Life Changing: A Philosophical Guide. Why This Company Puts On A Mass Wedding For Employees. Mexican maquiladoras--manufacturing operations on the U.S. border--are known for having poor working conditions and low pay.
As a result, annual turnover rates often reach as high as 100%. Report: Making The Business Case For Enterprise Social Networks. In 2011, the US hit a milestone — more than half of all adults visit social networking sites at least once a month.
But when it comes to using social-networking technologies inside organizations, many business leaders are at a loss to understand what value can be created from Facebook-like status updates within the enterprise. Some organizations have deployed social-networking features with an initial enthusiastic reception, only to see these early efforts wither to just a few stalwart participants. The problem: Most companies approach enterprise social networks as a technology deployment and fail to understand that the new relationships created by enterprise social networks are the source for value creation.
BRAVE Framework for Thinking About Culture. Organizational Culture: So Important – So Misunderstood We created some new frameworks for the 3rd edition of our book The New Leader's 100-Day Action Plan.
One of those is the BRAVE cultural framework. At some level, everyone knows culture is important, but people struggle to define, understand, and influence it. Since we originally created this framework, many have found BRAVE helpful in building shared cultural understanding and action and, of course, continually evolve it. Recruiting: 8 Qualities Your Best Employees Should Have. Great employees are reliable, dependable, proactive, diligent, great leaders and great followers... they possess a wide range of easily-defined—but hard to find—qualities.
A few hit the next level. Some employees are remarkable, possessing qualities that may not appear on performance appraisals but nonetheless make a major impact on performance. Here are eight qualities of remarkable employees: 1. They ignore job descriptions. Great Company Culture Isn't Pricey. Corporate Culture: The Only Truly Sustainable Competitive Advantage. Women And Collective Intelligence Will Solve Our Planetary Crises. Sustainability is a so-called wicked problem.
It is complex, difficult to define, impossible to solve in a linear fashion and the aspects of the problem are so interrelated that it is impossible to consider (and therefore impossible to model) all of the unintended consequences that might accompany any single “solution.” This complexity makes us anxious. The common approach in the past has been to reduce the problem to smaller parts, solve for “x,” and hope that these disparate solutions aggregate positively. The nature of wicked problems is that they yield to the truth of systems--the consequences of one action are difficult to completely predict because of the many moving parts and interacting factors. The consequences are further disguised because of the time delay in large systems. The Fun Theory.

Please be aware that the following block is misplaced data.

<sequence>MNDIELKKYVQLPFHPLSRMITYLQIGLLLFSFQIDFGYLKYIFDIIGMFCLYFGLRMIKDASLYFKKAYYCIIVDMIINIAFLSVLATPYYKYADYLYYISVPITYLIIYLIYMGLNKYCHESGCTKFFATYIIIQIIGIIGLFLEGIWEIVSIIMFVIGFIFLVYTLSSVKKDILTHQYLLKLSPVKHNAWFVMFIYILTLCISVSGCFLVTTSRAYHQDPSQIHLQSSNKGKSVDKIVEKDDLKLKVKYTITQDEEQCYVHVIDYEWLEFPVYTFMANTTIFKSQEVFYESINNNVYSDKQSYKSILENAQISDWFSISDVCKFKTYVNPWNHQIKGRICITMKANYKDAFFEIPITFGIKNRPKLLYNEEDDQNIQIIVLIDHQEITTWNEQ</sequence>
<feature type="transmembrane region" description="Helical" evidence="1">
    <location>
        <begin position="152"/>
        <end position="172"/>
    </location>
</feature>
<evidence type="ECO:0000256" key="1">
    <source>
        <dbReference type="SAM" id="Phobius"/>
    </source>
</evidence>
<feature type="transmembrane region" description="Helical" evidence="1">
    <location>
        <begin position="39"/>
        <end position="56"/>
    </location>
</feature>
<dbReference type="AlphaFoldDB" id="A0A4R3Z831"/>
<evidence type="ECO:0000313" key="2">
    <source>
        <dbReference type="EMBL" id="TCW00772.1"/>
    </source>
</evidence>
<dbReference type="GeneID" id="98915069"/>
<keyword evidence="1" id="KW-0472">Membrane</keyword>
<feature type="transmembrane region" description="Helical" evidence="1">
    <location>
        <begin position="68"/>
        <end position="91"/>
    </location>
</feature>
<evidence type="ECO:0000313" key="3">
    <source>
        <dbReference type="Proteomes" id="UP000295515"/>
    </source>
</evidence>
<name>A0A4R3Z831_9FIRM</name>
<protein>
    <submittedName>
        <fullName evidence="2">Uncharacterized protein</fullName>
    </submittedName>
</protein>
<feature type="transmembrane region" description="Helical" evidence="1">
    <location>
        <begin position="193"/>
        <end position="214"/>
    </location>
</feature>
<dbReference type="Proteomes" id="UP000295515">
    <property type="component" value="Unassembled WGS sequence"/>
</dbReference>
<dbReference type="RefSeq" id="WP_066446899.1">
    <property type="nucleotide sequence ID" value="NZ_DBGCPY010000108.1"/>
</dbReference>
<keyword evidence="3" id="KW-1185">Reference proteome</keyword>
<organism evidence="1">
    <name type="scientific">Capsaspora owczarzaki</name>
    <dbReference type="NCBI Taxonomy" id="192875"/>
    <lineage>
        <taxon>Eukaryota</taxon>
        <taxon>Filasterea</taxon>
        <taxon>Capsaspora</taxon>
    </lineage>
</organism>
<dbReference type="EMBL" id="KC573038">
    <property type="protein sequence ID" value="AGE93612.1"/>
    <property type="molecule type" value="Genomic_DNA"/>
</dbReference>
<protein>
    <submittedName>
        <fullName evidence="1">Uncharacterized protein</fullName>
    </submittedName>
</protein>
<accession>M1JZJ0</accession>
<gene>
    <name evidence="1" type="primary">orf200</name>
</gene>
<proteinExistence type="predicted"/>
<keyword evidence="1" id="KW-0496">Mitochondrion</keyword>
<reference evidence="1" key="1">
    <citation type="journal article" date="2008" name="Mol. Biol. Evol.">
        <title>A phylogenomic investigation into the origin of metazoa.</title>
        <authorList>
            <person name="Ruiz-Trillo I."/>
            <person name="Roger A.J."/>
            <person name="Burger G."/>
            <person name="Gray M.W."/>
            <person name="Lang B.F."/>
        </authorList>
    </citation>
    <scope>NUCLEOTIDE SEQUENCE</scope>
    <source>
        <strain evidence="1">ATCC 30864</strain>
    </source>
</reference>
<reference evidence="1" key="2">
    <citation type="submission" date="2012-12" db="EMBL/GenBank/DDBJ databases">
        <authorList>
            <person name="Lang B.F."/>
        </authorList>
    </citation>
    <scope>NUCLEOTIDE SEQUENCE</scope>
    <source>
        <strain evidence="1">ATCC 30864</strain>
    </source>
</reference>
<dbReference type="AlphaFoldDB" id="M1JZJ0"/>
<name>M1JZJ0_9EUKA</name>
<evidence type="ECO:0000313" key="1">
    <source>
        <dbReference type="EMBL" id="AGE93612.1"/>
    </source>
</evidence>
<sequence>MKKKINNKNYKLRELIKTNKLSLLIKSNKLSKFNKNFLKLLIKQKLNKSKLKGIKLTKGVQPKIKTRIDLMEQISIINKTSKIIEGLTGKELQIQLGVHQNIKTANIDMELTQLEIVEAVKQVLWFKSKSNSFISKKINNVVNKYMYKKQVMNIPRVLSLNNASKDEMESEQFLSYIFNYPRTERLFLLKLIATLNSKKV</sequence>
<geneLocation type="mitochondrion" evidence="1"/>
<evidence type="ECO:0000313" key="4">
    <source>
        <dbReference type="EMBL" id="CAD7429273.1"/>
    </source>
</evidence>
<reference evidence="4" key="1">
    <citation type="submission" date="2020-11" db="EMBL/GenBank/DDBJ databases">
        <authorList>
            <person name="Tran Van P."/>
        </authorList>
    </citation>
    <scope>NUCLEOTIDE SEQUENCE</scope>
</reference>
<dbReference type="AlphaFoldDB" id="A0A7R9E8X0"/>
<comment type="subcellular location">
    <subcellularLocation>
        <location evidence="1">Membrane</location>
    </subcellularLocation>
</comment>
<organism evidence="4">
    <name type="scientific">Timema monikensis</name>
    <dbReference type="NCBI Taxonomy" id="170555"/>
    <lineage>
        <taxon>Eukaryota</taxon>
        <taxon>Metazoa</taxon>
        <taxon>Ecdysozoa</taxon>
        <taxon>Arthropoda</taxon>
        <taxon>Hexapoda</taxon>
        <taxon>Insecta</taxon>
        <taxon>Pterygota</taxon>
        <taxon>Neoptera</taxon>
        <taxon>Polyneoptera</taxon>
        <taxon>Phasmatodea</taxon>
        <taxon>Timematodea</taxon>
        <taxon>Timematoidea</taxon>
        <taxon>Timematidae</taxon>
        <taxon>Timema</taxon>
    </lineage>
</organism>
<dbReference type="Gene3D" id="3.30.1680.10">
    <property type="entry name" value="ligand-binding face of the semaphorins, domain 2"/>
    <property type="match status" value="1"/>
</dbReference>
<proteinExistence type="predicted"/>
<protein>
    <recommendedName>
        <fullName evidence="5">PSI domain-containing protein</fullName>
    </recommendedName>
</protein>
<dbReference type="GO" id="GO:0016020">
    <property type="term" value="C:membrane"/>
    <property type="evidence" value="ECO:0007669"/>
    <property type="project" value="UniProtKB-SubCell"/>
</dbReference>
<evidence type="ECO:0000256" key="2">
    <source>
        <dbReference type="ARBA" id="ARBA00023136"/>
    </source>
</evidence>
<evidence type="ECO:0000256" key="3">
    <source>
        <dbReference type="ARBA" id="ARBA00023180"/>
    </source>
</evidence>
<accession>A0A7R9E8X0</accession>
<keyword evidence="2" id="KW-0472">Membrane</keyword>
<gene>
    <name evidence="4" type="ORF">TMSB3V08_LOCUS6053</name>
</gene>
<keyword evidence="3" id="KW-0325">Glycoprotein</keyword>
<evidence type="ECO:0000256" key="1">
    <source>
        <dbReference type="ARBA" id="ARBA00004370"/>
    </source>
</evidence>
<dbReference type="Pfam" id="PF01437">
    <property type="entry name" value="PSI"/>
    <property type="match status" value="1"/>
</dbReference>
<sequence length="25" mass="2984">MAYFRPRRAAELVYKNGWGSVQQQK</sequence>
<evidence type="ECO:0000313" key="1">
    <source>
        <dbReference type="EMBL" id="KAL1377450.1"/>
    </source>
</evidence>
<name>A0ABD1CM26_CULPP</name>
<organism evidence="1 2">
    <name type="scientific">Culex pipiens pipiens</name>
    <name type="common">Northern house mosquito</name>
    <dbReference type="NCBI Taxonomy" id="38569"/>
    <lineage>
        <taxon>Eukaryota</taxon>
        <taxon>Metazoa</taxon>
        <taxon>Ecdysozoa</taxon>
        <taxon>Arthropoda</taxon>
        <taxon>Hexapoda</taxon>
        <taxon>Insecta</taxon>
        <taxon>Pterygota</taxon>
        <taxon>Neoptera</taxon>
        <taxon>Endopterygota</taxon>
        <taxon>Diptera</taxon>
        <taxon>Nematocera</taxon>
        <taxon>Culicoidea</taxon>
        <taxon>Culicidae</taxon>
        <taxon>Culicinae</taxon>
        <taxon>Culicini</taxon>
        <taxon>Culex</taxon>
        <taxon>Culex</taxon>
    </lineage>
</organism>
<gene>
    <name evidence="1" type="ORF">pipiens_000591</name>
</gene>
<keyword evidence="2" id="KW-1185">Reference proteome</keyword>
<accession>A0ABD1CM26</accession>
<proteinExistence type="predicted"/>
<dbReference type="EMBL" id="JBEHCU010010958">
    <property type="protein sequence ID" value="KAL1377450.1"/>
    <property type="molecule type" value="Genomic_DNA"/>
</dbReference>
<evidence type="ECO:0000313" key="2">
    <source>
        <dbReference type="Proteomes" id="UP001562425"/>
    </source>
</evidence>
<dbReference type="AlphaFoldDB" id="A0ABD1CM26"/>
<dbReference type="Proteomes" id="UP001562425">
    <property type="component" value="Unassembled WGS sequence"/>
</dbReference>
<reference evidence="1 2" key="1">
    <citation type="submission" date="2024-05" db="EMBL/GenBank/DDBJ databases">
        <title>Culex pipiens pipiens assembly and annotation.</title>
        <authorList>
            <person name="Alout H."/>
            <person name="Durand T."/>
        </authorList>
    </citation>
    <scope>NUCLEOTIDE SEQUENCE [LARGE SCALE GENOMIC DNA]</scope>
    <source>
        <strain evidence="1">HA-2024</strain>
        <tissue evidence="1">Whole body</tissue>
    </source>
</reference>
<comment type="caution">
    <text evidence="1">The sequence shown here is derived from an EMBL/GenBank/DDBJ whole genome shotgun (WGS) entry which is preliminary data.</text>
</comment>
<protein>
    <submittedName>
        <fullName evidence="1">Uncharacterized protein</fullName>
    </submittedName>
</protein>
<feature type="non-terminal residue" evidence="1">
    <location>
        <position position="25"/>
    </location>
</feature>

Culture Eats Strategy For Lunch. Culture Vs. Strategy Is A False Choice. Strategy seems to have fallen on hard times.
In his recent Fast Company piece “Culture Eats Strategy for Lunch,” author Shawn Parr joins a long list of commentators, psychologists, authors, and consultants who’ve used that dietary line to argue that company culture is a greater determinant of success than competitive strategy. A strong culture is important, and for all the reasons Parr mentions: employee engagement, alignment, motivation, focus, and brand burnishing. But is it the most important element of company success, as the more ferocious of the culture warriors assert? Bosses, Stop Caring If Your Employees Are At Their Desks. In 2005, the Best Buy headquarters in Richfield, Minnesota, started shifting over to a “results only work environment,” or ROWE.
Employees could decide when and where they worked as long as they met certain measurable goals. Meg Whitman Makes HP Execs Give Up Cushy Offices To Work In Cubicles. Here's How Screwy HP's Culture Was. Sorry, you're not funny enough to work here. Real estate April 25, 2014 at 6:36 PM ET Down-to-earth actress Ellen Page has listed her Studio City home for $1.05 million. Bitwizards's Channel. Is technology at work taking the humanity out of our personal relationships? Guerrilla Artist Replaces Ads With Poetry. The Scottish artist, Robert Montgomery, like countless street artists who came before him, hijacks billboards and bus stops to display his melancholic verse.
For ten years, he’s been replacing ad pitches with poetry and presenting commentary on culture, ranging from consumerism to beauty in bold white type set against a black background. Though not really a street artist, Montgomery takes inspiration from the Situationist tradition of détournement – capturing the audience’s attention in unexpected ways within the public realm. The Culture Game - ... a beginner at something. Daniel Mezick's new book for the agile manager due out in March. He was so kind to offer me a preview, from which I quote. Everything is changing, and changing more rapidly than ever before.
The CLOUDFinance Daily. What do employees really need? A recent Inc.com article states that employees need freedom, expectations, input, and consistency, among other things. Did it nail everything? By Matt Wilson | Posted: February 16, 2012 As career analyst Daniel Pink succinctly put it in his TED Talk from 2009, money isn't always the best motivator for employees. Science says so .